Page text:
They track surplus trends for those donors so that they can reduce their food waste and loss.
Businesses can also get significant tax savings by using COPIA: For every $1 a company invests in food waste reduction, they can expect a $14 return on investment.
So, it is a win-win situation for all.
And this kind of ‘untact’ technology via an app is observed in other parts of the world: Wakeai app in Japan, Damogo in South Korea, Makan Rescue App in Singapore, Karma app in the EU and the UK, JustNow app in Africa, Flashfood app in Canada, Bring Me Home app in Australia and the list goes on.
We see this ‘untact’ technology as a possible solution that can reduce food loss and waste worldwide. We hope people try these apps and join our efforts to fight the hunger pandemic.
Besides the apps, there are practical solutions that we exercise in our daily lives as middle school students. We will share them here, hoping our actions can inspire others to do the same.
“When I go to a grocery store, I go for the unwanted ugly fruits because most people want to buy perfect-looking fruits only, and those ugly fruits end up in a trash can later because nobody wants them. I bring those ugly fruits home and make juice out of them. I find that they taste the same! So, I am holding up a sign in front of a fruit corner saying, ‘Aesthetics should not matter in produce selection!’, hoping to inspire people to buy all fruits regardless of their appearance,” says Alex Yoon.
Alex’s public campaign in the grocery store encourages many to follow suit by making mindful choices when choosing what to buy.
Looking at Souta Oshiro’s efforts, we can see how beneficial food loss education can be on a personalized level.
“I run a private campaign with my friends. I go to their homes and educate them about food loss and waste issues in the world. In addition, when I go to a grocery store, I opt for foods that will expire soon and be wasted rather than freshly new products. When I come home with these foods, I feel so good because I saved them from going to a trash can,” Souta says.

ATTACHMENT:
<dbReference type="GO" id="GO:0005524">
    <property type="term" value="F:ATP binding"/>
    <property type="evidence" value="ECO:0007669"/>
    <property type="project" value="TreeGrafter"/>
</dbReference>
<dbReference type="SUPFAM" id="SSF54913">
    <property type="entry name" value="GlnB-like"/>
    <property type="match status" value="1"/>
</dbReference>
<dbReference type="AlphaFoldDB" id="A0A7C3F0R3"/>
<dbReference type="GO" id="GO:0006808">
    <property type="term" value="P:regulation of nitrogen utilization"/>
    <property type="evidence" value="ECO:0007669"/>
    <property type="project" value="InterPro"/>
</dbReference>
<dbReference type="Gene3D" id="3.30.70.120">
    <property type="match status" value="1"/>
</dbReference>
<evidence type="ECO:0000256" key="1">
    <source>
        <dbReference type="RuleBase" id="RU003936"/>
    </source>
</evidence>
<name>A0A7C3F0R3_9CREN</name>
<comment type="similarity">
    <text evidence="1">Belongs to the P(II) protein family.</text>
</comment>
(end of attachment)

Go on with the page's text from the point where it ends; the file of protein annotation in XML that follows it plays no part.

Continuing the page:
“This feeling of satisfaction in preventing food from being wasted does not end here. As a household, when we purchase too much food during our weekly shopping, we choose to donate the extras to a food bank. This encourages us to not only be mindful during our shopping but also beyond the exit doors of the grocery store. The waste is not in landfills but in someone’s mouth. This simple redirection of excess foods means my family is relieved that our surplus will not end up in the trash.”
Chris Ham has chosen to participate in a public campaign in front of his school grounds so that his peers and teachers can be swayed to make mindful choices in their own lives. He aims to make students, who are hungry at lunchtime, think twice before piling up excess foods. These foods are not likely to be eaten because the students are too full. Furthermore, he hopes this can allow all those more fortunate to take a step back and reflect on being a part of the solution rather than the problem.
“During my campaign efforts, I hoped to increase awareness through my actions and artistic choices, which was why I decided to make my poster large with bold lettering. However, I did not want my efforts to end there. I hope that my actions can spread throughout social media with the help of my friends. Through inspiration from the Ice Bucket Challenge, I plan to upload this picture with the tag #NoFoodLoss. This process will allow many more people to join my campaign that will hopefully not end in Korea but spread worldwide,” says Chris.
After looking at our efforts to end food loss and waste, we hope to encourage others to take part and spread awareness.
We agree that everyone should stop wasting food. However, this cannot be solved simply through a proclamation.
Therefore, we focused on compiling extensive research and explored the depths of this issue, which we found to be enjoyable.
Sadly, many people are not aware of hunger and food waste.
In conclusion, we hope that through reading this article, the depths of food waste and loss are understood and will encourage our audience to develop forward-thinking solutions for the betterment of our future.
Sungjoon Ham, Souta Oshiro, and Alex Yoon are middle school learners living in the USA and Asia. They participated in a joint APDA, and IPS training on developing opinion content. Hanna Yoon led the course and edited the opinion content.
IPS UN Bureau Report